JPMorgan Chase & Co. Chief Executive Officer Jamie Dimon has told U.K. Chancellor of the Exchequer Alistair Darling that his 50% tax on banker bonuses would unfairly penalize the U.S. lender, a person close to the company said.
Dimon, 53, mentioned plans to build a $2.4 billion European headquarters in London's Canary Wharf district as an example of the New York company's commitment to the British capital, the person said. Dimon reiterated that the banking company pays British taxes and did not take a U.K. taxpayer bailout, the person said, declining to be identified because the conversation was private.
The telephone call was made after Darling on Dec. 9 imposed a 50% tax on discretionary bonuses greater than $40,000 at all banks operating in the U.K.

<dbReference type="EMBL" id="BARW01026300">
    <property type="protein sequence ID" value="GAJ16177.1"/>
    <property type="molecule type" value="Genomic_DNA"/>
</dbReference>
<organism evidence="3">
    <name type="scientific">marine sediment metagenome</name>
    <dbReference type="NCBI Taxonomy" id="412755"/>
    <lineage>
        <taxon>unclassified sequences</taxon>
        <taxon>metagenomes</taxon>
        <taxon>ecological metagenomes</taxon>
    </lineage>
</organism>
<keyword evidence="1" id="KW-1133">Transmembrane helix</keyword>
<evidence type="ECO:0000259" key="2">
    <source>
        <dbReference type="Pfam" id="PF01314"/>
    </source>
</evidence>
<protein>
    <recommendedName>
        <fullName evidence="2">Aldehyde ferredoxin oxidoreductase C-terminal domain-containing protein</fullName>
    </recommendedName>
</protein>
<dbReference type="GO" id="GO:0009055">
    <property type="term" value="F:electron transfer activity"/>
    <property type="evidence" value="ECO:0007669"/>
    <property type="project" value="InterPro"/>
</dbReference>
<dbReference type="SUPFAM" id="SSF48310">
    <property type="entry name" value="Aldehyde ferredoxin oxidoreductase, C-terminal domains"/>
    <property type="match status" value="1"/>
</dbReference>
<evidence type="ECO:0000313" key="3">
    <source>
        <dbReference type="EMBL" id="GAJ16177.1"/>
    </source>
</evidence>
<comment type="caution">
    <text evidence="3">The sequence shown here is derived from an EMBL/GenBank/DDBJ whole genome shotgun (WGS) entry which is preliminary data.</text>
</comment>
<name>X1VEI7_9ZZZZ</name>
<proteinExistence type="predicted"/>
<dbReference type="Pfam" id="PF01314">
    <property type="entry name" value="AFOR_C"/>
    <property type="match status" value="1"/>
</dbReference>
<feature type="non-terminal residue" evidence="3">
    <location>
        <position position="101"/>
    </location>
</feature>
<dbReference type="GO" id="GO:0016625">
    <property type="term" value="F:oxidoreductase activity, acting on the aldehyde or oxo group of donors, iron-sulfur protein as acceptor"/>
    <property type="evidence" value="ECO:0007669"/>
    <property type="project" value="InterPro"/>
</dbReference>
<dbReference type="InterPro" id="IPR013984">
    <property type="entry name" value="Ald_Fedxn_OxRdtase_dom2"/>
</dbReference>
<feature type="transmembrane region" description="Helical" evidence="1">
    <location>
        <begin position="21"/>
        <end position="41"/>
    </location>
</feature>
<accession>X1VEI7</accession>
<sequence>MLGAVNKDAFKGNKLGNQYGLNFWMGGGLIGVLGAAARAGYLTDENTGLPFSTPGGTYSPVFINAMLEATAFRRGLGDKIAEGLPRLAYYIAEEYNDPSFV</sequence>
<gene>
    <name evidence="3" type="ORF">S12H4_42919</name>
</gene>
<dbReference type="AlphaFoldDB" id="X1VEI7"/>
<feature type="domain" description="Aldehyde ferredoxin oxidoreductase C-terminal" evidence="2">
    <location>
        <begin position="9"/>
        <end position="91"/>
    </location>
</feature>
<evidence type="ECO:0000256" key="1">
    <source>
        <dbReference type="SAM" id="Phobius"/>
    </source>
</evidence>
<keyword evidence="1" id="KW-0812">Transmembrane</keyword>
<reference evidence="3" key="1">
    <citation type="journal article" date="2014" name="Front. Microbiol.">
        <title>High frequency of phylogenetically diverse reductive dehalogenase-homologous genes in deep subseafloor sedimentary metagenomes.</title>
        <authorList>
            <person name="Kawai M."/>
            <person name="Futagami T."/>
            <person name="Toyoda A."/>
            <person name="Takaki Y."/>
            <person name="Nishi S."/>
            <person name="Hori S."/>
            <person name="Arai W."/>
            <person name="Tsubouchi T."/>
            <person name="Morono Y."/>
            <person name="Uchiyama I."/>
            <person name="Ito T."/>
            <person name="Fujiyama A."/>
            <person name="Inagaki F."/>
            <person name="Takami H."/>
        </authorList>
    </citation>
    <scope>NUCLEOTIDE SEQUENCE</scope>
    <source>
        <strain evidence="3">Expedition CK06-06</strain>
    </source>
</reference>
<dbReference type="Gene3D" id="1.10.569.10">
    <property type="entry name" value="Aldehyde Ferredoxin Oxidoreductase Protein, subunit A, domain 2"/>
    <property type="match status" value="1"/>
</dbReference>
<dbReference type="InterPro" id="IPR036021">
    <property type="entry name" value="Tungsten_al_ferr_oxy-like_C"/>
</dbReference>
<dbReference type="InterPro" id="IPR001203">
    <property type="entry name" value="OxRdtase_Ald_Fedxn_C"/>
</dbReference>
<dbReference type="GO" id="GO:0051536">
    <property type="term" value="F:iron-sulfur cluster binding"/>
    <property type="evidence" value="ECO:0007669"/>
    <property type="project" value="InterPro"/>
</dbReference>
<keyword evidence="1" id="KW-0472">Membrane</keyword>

The tax, which the Treasury says will raise more than $880 million, covers about 20,000 people in the U.K.
The Dimon phone conversation with Darling was reported Monday by the London Telegraph. JPMorgan Chase spokesman David Wells declined to comment. A U.K. Treasury spokesman defended the tax Monday as fair because it would be applied to all banks; he said he could not confirm that the conversation took place.
JPMorgan Chase paid $368 million in November 2008 for land in the Canary Wharf financial district to build a 1.9-million-square-foot tower.
Under the agreement with Canary Wharf's owners, who are to build the tower, JPMorgan Chase can scale back its size.
The headquarters would house JPMorgan Chase employees from seven other buildings.